The World War 1 memorial takes the form of a vaulted corridor, 21.5 metres long,7 metres wide and 7 to 10 metres high. Inside are 12 bronze plaques engraved with 12,000 names. It was opened by Queen Mary on the 12 December1928. The World War 11 memorial takes the form of a semi-circular sunken garden located behind the corridor, to its north. It contains the names of 24,000 British seamen and 50 Australian seamen, listed on the walls of the sunken garden. In the centre of the garden is a pool of bronze, engraved with a compass pointing north. The WW1 memorial was designed by Edwin Lutyens and the WW11 memorial by Edward Maufe.
Between the two memorials are two columns with statues representing an officer (western column) and a seaman (eastern column).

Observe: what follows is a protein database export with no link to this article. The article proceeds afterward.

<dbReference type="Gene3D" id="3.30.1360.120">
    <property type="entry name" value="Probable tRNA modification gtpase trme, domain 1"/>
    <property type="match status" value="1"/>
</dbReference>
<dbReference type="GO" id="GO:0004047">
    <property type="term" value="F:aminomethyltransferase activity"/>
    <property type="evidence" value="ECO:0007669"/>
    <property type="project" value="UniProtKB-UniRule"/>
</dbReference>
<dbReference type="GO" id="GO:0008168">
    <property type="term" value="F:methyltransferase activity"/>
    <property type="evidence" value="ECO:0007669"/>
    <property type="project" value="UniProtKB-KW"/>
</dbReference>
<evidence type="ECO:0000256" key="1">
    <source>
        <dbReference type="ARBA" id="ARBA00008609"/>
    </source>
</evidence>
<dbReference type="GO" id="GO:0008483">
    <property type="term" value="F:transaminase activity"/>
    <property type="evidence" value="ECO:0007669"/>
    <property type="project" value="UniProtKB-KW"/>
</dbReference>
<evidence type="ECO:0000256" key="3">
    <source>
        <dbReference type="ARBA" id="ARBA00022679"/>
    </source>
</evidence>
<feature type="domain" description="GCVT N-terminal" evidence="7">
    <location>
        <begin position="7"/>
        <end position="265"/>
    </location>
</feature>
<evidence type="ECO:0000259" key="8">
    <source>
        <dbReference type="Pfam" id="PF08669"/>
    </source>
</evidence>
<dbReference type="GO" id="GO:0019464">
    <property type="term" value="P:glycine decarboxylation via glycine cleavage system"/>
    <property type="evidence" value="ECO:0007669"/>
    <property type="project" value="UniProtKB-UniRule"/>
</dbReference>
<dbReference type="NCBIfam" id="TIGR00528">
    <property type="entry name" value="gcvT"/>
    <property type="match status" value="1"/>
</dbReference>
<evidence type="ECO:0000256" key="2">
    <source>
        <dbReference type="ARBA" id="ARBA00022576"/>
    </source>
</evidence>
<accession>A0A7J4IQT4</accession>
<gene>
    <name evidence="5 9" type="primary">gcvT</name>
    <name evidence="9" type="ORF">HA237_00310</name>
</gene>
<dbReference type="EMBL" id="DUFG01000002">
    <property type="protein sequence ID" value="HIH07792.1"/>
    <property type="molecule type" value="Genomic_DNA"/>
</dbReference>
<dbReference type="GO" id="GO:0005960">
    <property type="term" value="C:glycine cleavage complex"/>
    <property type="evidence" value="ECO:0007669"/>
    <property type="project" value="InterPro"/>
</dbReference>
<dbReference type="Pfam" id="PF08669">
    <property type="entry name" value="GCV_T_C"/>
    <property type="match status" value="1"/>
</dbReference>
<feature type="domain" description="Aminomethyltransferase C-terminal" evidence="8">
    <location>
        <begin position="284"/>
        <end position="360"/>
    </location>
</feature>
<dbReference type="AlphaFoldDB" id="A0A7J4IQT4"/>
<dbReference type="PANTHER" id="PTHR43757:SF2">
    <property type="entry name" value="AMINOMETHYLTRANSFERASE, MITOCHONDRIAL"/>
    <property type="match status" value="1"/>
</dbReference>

Over 14,661 Merchant Navy Men where lost during World War One.
Over 30,000 men of the British Merchant Navy were lost between 1939-1945.
For our Merchant sailors there was no phoney war that the people of Britain Lived through in those early days.
On September 3rd 1939, a few hours after war had been declared against Germany, the first shipping casualty occurred with the sinking of the Donaldson Line passenger ship, Athenia, and the loss of 112 passengers and crew. For almost six years there was barely a day went by without the loss of merchant ships and their crews.
The gratitude owed to these men is finally being recognized with the introduction of the 'Merchant Navy Day', designated the 3rd of September every year, the first was held in September 2000.